Thursday, September 18, 2008

Learned from the Latin/English Missal

In my 1962 Missal the Nicene Creed mentions the Holy Spirit, "qui locutús est per Prophétas." On the English side: "who has spoken through the Prophets".

Did you notice the Latin word for speaking? Locutus!

I am Locutus of Borg. Resistance is futile. Your life as it has been is over. From this time forward, you will service us.

That's why Picard took that dorky name when the Borg assimilated him. Because they made him their spokesman! I'd always sort of wondered. It made me grin uncontrollably the first few times I was at a TLM and we hit that part. :)

Then yesterday I was looking at the propers for the Commemoration of the Imprinting of the Holy Stigmata on the Body of St. Francis. (Who knew there was such a day? In the old calendar, anyway.) The collect is beautiful, and the epistle reading from Galatians includes this: "From henceforth let no man be troublesome to me; for I bear the marks of the Lord Jesus in my body." In Latin that line runs, "De cétero nemo mihi moléstus sit: ego enim stigmáta Dómini Jesu in córpore meo porto."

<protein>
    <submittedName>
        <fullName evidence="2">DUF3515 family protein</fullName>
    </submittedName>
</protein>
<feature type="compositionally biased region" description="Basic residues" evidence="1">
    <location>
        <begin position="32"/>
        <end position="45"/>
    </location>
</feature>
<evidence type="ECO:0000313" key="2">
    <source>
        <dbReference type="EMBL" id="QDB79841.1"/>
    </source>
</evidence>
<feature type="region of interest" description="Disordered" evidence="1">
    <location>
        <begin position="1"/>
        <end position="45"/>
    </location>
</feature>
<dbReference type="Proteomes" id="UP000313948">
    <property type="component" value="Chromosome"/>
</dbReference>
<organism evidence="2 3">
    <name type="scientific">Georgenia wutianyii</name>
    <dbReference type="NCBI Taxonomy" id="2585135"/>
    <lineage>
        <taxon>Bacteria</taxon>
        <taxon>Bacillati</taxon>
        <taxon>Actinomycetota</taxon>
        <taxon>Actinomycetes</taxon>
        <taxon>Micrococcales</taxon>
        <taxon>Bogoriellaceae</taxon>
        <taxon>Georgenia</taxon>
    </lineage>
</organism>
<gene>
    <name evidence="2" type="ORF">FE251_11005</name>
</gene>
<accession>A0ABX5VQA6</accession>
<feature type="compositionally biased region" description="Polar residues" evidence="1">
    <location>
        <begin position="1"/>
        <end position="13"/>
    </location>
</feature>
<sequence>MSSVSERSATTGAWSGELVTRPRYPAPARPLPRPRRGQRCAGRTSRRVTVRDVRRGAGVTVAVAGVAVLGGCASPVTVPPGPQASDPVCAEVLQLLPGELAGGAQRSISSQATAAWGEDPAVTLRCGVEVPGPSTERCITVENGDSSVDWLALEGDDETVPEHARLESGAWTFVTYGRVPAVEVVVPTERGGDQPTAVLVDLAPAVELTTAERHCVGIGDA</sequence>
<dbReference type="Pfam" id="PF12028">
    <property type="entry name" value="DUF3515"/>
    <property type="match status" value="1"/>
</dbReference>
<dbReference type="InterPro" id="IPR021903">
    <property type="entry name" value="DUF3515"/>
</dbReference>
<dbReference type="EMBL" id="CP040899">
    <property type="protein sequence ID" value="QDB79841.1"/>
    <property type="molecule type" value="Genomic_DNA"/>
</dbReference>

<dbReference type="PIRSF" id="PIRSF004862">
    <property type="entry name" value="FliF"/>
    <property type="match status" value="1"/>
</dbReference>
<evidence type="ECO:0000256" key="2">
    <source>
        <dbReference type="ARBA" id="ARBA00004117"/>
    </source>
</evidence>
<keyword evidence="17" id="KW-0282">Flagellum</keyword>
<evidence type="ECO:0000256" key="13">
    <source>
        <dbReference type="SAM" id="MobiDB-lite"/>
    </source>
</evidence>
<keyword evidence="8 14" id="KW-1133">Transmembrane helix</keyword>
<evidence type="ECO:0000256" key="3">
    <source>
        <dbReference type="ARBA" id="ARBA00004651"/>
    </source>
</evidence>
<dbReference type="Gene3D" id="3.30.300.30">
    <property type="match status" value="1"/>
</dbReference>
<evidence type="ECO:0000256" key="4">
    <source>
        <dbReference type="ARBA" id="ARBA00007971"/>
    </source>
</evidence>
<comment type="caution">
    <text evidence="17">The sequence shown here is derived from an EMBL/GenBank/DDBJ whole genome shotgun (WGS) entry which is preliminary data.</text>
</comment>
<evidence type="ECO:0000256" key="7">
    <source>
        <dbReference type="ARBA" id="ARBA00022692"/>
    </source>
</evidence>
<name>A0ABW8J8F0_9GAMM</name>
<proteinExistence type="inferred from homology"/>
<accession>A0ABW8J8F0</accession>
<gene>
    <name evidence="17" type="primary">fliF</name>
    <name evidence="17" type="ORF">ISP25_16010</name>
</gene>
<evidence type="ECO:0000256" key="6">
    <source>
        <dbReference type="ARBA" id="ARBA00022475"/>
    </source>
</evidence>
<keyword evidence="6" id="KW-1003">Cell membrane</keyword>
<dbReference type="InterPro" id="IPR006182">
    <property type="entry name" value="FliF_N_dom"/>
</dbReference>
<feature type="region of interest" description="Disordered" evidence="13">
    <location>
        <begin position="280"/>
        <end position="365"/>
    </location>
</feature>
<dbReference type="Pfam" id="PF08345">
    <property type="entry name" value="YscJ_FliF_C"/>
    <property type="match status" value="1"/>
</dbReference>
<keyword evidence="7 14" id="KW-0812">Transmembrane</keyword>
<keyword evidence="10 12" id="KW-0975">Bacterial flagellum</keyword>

So the Latin for "marks" is "stigmata"! Maybe everyone knows that already, but I never did.


JimAroo said...

This is a good example of the difficulties of translation. Yes "stigmata" means marks in English but not just any marks. There are several synonyms in Latin for other kinds of marks (vestigium, signum, nota). Stigmata however means:
"mark hot tattooed on runaway slaves/criminals; reproduction of Christ's wounds;"

How perfect a word is that...

"Who,though he was in the form of God, did not regard equality with God something to be grasped. Rather, he emptied himself, taking the form of a slave, coming in human likeness; and found human in appearance, he humbled himself, becoming obedient to death, even death on a cross."
Philippians 2: 6-8

Rachel Gray said...

Wow, I never knew that, and it really adds depth to the meaning!